John D. Gartner of Johns Hopkins University Medical School makes a similar case for an American-specific genotype in “The Hypomanic Edge”—celebrating the frenzied energy of American life that’s impressed every visitor since Tocqueville. The United States also benefited from our tradition of limited government, with only intermittent and ineffective efforts to suppress the competitive, entrepreneurial instincts of the populace. Professor Whybrow says: “Here you have the genes and the completely unrestricted marketplace. That’s what gives us our peculiar edge.” In other words, “anything goes capitalism” reflects and sustains the influence of immigrant genetics.
I haven't read the books that Medved mentions here (I'm just finishing up Mark Bauerlein's The Dumbest Generation as I write this), so I have no idea as to whether he's accurately representing what these authors have written and can deal only with Medved's own contentions. I can, however, make note of what Peter Whybrow says in an interview in the New York Times about his work:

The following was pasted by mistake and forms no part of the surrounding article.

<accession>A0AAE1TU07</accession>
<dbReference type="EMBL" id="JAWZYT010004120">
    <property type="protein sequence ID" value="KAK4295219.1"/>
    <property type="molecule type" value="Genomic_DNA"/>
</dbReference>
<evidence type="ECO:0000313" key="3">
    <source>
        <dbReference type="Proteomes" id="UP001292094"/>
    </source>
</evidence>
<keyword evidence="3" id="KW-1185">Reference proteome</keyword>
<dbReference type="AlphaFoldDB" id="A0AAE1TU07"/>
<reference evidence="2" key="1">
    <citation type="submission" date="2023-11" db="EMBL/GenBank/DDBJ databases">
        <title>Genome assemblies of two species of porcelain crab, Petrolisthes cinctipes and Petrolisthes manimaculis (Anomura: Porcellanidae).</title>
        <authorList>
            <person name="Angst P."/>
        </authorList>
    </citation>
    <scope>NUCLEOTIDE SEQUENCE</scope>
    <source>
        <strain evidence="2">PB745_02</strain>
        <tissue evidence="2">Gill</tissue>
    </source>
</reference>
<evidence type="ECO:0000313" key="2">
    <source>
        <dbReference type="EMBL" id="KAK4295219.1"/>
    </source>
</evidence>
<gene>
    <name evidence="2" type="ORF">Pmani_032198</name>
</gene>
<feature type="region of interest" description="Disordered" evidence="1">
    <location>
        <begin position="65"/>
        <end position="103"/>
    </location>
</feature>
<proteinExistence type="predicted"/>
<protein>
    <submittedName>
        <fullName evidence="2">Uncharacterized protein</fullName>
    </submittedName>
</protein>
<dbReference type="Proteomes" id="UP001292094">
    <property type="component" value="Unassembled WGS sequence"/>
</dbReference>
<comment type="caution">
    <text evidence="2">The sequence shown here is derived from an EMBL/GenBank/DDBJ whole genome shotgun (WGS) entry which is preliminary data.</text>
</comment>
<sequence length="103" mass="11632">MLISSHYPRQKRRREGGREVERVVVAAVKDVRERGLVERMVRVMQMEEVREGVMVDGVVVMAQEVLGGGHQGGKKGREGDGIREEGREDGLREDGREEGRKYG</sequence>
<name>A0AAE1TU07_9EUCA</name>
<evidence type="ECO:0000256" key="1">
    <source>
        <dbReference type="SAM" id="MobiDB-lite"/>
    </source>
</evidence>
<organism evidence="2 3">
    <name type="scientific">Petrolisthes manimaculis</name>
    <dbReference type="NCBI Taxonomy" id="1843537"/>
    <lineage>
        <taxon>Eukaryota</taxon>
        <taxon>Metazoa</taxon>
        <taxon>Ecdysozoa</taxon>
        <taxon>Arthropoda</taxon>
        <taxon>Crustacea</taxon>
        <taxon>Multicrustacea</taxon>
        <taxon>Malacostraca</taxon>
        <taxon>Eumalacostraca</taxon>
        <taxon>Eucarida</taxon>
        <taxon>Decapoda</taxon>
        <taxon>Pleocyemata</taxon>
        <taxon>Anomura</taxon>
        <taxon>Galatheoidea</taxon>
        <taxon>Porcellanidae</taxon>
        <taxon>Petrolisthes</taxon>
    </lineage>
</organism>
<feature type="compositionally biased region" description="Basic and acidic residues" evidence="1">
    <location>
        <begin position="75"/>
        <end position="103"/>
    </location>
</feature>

In his new book, "American Mania: When More Is Not Enough" (W. W. Norton & Company), Dr. Whybrow argues that in the age of globalization, Americans are addictively driven by the brain's pleasure centers to live turbocharged lives in pursuit of status and possessions at the expense of the only things that can truly make us happy: relationships with other people...

"In fact, I think happiness lies somewhere behind us. This frenzy we've adopted in search of what we hope is happiness and perfection is in fact a distraction, like mania is a distraction..."

...Historically, he says, built-in social brakes reined in our acquisitive instincts. In the capitalist utopia envisioned by Adam Smith in the 18th century, self-interest was tempered by the competing demands of the marketplace and community. But with globalization, the idea of doing business with neighbors one must face the next day is a quaint memory, and all bets are off.